Intuition and decision making


Use your intuition for better decisions in uncertain situations

Have you recently had to make a big decision such as taking a new job, hiring a new employee, starting or ending a business or deciding where to invest? Did you feel you had enough information? How did you go about it?

In each of these situations, we make significant decisions without enough data to be certain about the best approach. Recently Agility3 hosted a workshop called “The Intuitive Executive”, and Andreas Wettstein shared how to make better decisions in uncertain situations, for example by using “Rules of Thumb” and “Somatic Markers”.

“Rules of Thumb are not Dumb.”In an uncertain world, simple rules of thumb can lead to better decisions than fancy calculations. Andreas suggested to look for simple solutions first using heuristics such as:

– Recommendation heuristic: Don’t ask your doctor what they recommend to you, ask what they would do if you were their mother, brother or child

– Beginners/Expert heuristic: If you are a beginner, take your time in deciding what to do. If you are an expert, don’t think too long about the next move.

– Communication heuristic: First listen, then speak

Heuristics help you focus on the key elements of a decision when you are surrounded by piles of confusing data.

The most interesting part of the presentation was a discussion of “Somatic Markers”or what we otherwise call intuition.

Antonio Damasio found that our body remembers and responds to emotions associated with particular situations and their outcomes. When making subsequent decisions, these somatic markers are called up such that we feel intuitively that some decisions are better than others. Over our lifetime, our body has gathered zettabytes of data. It is this subconscious data we draw on when using our intuition.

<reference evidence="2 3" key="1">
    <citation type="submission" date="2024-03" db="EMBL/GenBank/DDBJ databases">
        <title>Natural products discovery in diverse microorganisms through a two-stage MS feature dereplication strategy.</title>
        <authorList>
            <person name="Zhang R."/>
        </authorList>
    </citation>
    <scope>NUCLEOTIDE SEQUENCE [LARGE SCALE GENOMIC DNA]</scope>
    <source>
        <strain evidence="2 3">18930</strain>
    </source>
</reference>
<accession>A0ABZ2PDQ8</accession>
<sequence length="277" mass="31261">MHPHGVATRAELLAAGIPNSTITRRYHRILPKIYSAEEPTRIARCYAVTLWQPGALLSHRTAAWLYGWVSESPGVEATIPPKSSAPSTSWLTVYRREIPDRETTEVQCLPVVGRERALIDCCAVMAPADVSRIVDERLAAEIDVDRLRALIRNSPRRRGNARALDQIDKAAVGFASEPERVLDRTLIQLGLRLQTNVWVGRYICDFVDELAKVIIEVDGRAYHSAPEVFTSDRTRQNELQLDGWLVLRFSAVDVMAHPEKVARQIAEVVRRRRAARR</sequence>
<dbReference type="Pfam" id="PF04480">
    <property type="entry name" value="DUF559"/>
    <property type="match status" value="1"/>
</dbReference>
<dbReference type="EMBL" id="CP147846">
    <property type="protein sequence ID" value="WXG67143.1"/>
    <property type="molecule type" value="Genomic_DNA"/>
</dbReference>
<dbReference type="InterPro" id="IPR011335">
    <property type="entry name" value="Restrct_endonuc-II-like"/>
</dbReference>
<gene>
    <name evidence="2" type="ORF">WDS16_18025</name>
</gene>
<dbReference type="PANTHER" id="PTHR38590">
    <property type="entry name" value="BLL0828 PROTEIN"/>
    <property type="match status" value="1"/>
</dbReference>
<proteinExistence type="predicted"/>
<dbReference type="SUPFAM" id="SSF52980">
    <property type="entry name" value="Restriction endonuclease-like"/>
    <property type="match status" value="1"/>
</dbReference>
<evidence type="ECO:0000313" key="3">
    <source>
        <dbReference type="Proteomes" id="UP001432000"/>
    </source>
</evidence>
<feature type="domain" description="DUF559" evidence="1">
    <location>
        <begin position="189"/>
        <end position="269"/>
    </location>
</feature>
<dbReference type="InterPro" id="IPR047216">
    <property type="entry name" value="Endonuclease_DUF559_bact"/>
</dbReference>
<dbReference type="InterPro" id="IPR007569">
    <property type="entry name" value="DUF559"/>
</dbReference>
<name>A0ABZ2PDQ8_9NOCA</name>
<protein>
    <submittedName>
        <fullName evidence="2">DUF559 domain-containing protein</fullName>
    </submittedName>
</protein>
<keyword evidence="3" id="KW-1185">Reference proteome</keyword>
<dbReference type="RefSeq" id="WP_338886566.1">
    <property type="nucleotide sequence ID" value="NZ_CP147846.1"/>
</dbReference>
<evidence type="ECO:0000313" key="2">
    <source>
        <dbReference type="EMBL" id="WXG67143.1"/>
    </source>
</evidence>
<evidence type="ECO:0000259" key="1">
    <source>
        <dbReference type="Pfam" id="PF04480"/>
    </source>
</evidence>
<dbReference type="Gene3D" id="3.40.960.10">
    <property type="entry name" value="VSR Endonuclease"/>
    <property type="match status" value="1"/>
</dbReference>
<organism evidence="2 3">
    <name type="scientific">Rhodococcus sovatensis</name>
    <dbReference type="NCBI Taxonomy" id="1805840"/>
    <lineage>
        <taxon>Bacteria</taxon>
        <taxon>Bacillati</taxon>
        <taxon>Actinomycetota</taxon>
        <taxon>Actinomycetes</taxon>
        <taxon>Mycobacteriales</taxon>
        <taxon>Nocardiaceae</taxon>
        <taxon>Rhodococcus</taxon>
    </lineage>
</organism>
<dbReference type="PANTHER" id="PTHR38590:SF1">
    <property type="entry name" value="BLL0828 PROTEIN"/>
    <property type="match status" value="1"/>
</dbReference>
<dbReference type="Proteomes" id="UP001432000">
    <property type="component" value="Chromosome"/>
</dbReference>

Andreas suggested a step-by-step process to use our intuition in decision making, building on the insights from our somatic markers:

  1. State the question
  2. Propose a solution
  3. Create two scales – one positive and one negative
  4. Make an emotional judgment of the solution on each of the two scales
  5. Adapt the solution until it is high (above 7) on the positive scale and low (below 4) on the negative scale.

In summary, simple rules of thumb and intuition through somatic markers can help you make better decisions. This is not to take away from the current trend of “Big Data”. Only to say that your body processes big data all the time. Don’t hesitate to build on this intuitive data in making decisions when you face your next uncertain situation.

Questions for consideration.

  1. Can you think of a situation when your intuition guided you in your decision making? Do you remember specific emotions or feelings in your body associated with this experience?
  2. Are you facing a decision today in a situation of uncertainty? Can you use heuristics or a process to listen to your intuition to build on the data your body has collected subconsciously?


Author: Janet Shaner

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